Boat Repair

    Every machine needs repairing, maintenance and constant upkeep for smooth functioning. Dry Docking is the process followed for the periodic repair and maintenance of ships, boats and watercrafts.

Dry Docking is a method of ship repair being practiced for decades. It is a process of manufacturing, repair and maintenance of ships in an area known as the ‘lock’. In simple words, a lock is like a ‘garage’ for repairing ships. The only difference being, a lock is constructed aligning the shore for easy manoeuvre of the ship and sea water drainage.

The main purpose of a Dry Dock is to expose the underwater parts for inspection, repair and maintenance. The ship to be repaired is hence manoeuvred into the lock and the gates are sealed post which all the sea water accumulated in the vessel is drained for better inspection and repairs.

According to SOLAS, active ships that fall under the 100A5 category have to be subjected to a bottom survey twice every 5 years. Also, a Merchant Vessel which is older than 15 years needs to be checked for breaches or any defaults twice in every five years. In case of Passenger Ships, the repair period is every two years.

Dry Docking Boats and Watercrafts

Aside from saving the boat hull and drives, proper dry-docking also greatly enhances access to the watercraft for boarding, fueling and maintenance. Plus a dry-docked boat needs no lines or bumpers and avoids scrapes and bruises from bouncing around in a tied-off wet slip mooring.

Preparations and Parameters before Dry Dock

There are various detailed steps to be followed before Dry Dock, as given in sector-specific manuals and literature. But, for our better understanding, here are the three most important aspects to be followed.

1. Balanced G.M component: While the ship is brought to the dock, the centre of gravity (G) increases as a result of the ‘contact’ with the docking surface. This, subsequently changes the metacentric height (M). For a smooth docking process the values of G and M need to compensate each other or in, simple words – balance out.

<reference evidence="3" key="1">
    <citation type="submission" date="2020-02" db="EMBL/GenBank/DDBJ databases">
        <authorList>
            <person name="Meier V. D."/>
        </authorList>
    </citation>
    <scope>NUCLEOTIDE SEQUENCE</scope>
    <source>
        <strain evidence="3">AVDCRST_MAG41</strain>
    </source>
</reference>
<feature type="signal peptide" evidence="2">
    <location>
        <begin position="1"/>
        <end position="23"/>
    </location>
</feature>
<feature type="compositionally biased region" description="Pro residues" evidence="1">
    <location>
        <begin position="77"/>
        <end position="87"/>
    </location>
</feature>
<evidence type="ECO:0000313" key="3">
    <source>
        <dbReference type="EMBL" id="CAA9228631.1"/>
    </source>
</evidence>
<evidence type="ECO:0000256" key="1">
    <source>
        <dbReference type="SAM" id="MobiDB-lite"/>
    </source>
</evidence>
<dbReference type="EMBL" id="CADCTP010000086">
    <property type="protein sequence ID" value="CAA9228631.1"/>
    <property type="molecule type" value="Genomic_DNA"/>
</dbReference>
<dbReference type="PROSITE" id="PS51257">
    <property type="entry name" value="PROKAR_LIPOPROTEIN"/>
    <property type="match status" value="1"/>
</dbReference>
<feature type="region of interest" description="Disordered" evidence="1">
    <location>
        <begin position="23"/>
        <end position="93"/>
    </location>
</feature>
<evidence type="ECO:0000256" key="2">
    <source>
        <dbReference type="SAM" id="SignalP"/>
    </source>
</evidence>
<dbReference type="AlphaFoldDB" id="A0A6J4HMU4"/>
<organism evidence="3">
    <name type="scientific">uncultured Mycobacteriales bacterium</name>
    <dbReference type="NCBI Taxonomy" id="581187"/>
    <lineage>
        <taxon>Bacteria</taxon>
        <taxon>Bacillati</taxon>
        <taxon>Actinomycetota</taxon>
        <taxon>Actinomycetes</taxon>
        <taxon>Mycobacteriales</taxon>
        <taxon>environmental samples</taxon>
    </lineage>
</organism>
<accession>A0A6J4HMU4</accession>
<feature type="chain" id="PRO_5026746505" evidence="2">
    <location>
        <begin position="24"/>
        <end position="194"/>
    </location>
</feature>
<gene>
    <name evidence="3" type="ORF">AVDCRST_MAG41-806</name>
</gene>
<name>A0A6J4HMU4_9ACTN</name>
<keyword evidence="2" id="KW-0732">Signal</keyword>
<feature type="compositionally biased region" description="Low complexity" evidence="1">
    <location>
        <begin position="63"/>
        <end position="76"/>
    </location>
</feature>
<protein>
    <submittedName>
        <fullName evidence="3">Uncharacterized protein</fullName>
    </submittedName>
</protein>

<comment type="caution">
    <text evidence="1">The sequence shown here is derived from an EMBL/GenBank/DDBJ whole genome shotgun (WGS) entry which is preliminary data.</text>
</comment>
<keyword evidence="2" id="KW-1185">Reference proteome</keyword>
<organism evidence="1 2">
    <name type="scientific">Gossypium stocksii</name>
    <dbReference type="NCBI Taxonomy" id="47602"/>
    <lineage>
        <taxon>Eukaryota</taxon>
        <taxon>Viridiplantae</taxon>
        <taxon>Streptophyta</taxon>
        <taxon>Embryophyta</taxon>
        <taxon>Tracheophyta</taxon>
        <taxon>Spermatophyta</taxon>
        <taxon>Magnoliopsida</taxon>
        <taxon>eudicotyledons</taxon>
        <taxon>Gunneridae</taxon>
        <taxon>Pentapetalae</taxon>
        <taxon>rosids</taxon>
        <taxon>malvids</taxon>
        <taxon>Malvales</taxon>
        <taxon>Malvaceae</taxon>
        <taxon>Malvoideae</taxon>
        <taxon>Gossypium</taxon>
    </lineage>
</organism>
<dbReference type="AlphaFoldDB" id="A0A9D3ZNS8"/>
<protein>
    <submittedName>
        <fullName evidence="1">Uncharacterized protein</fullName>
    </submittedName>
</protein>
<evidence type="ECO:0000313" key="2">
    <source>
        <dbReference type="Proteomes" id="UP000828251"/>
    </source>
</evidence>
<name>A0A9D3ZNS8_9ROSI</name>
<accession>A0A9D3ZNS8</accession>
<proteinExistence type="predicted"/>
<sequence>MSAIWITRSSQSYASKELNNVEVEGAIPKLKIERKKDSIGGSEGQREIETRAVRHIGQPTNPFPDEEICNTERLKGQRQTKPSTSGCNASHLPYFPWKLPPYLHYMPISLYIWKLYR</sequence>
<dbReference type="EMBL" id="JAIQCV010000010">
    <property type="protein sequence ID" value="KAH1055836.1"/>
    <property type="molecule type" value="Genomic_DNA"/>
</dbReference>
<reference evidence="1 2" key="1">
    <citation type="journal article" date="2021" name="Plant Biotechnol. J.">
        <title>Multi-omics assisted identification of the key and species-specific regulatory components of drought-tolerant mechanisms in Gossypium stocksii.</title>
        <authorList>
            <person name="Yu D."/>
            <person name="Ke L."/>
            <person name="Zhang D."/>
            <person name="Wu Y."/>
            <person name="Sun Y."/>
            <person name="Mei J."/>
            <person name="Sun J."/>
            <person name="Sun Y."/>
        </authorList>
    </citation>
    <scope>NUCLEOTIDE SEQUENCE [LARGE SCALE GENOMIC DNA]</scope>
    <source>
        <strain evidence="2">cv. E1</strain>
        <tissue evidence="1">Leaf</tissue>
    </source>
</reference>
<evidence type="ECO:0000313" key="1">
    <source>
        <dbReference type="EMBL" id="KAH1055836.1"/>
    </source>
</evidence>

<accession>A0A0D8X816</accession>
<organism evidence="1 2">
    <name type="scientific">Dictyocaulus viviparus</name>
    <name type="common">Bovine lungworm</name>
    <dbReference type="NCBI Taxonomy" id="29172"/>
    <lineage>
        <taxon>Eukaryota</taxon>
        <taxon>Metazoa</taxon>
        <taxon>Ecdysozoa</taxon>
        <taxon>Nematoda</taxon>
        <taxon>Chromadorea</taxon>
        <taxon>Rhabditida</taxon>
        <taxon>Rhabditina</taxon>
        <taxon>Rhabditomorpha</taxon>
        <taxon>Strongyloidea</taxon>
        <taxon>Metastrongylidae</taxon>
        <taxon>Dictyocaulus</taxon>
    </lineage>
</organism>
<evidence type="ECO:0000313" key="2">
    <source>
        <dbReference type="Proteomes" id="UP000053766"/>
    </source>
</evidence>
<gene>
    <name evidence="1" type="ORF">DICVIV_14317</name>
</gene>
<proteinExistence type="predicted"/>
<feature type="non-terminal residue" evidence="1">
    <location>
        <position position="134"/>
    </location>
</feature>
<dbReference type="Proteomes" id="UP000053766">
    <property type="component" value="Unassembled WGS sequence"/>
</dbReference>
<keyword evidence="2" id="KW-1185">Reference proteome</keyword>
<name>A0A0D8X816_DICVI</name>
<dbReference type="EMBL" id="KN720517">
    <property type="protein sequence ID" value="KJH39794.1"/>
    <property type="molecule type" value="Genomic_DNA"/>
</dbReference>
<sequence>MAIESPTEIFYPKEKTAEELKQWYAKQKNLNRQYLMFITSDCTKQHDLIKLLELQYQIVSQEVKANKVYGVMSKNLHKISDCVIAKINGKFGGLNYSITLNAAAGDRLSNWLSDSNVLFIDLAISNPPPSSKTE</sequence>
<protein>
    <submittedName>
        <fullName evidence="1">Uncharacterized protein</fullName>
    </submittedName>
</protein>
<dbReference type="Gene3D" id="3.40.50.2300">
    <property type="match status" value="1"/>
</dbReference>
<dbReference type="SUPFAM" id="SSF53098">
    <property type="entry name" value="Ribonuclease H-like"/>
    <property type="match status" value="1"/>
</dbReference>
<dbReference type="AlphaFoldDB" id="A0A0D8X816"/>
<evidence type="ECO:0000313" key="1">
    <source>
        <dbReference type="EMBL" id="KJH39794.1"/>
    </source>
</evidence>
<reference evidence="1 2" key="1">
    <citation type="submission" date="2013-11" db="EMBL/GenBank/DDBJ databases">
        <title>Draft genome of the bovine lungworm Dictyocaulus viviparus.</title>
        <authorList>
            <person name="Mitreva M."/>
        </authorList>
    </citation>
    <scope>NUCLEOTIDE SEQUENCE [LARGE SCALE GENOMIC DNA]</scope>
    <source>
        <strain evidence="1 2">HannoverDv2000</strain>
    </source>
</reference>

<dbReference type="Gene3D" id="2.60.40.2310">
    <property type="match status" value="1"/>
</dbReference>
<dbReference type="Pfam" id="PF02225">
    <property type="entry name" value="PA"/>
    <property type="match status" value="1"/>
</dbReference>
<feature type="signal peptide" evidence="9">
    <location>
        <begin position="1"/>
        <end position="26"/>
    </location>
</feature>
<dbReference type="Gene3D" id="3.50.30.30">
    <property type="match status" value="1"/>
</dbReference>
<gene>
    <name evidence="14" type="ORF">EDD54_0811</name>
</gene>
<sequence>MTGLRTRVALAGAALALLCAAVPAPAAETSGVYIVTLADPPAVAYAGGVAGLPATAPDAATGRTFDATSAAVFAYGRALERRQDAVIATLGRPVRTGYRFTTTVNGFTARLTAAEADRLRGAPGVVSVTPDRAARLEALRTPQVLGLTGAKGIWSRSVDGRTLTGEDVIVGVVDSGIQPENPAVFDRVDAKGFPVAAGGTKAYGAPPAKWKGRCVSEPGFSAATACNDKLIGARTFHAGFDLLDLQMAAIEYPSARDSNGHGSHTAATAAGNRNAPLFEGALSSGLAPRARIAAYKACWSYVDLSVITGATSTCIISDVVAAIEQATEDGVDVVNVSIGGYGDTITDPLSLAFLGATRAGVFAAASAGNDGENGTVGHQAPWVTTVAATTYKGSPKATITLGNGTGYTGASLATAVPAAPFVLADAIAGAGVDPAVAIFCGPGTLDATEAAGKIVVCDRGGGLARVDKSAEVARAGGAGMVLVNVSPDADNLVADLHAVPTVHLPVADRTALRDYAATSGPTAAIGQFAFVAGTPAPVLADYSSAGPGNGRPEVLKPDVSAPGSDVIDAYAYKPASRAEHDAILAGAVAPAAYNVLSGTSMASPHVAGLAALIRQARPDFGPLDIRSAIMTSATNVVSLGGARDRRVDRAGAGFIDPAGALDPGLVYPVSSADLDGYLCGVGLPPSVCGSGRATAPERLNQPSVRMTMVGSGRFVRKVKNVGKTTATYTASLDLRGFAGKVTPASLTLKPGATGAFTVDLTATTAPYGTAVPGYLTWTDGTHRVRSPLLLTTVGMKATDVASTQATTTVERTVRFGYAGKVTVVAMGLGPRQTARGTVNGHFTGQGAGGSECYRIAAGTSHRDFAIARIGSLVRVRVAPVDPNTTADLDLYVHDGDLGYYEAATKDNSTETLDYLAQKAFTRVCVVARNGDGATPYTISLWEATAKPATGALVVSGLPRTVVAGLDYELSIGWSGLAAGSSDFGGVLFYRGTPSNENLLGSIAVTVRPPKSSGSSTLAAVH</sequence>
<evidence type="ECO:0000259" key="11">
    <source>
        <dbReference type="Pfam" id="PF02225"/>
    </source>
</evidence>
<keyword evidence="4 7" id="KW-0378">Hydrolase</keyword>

2. Position of the Vessel: During the Docking process, the vessel is supposed to be in an upright position. Care should be taken to ensure that there is no port or starboard list while the ship docks.

3. Small or Moderate Trim Aft: The slight trim allows the accenting of stern and bow in tandem rather than simultaneously as it will reduce the load and pressure on hull and the keel of vessel.

Safety measures to be followed

   Dry Docking is a massive and risky activity. Getting the ships onto the dock, repairing them and then putting them back involves high risk to the life of the workers and to the equipments being used on the dock. Before starting the dock process, Dry Docks need to follow a set of safety rules :

  1. Escape route. Two fixed gangways, independent of each other.
  2. Safety plan of the vessel available at gangways.
  3. Suitable communication system and routine for alarm in emergency situations
  4. Ship watch round regularly
  5. Contact with fire-brigade ashore
  6. Water under pressure to the vessel’s fire-hose and sprinkler system.
  7. Hot work permit
  8. Fire watch at least during hot work plus two hours
  9. Portable extinguishers and a connected fire-hose where hot work is performed.
  10. Secondary fire alarm system where necessary
  11. Debris contributing to fire load sent ashore
  12. Fire-doors or WT-doors fully operational at all time
  13. Gas free certificate

Choosing a shipyard for repairing your vessel

   While all the above-mentioned information will help you understand what Dry Dock is all about, choosing a shipyard that best suits your requirements is a decision that requires evaluation of multiple parameters.

  • Trading area
  • Cost
  • Time
  • Safety record
  • Technical ability
  • Local infrastructure
  • Financial situation
  • Weather/season in the area
  • Operational restriction – tides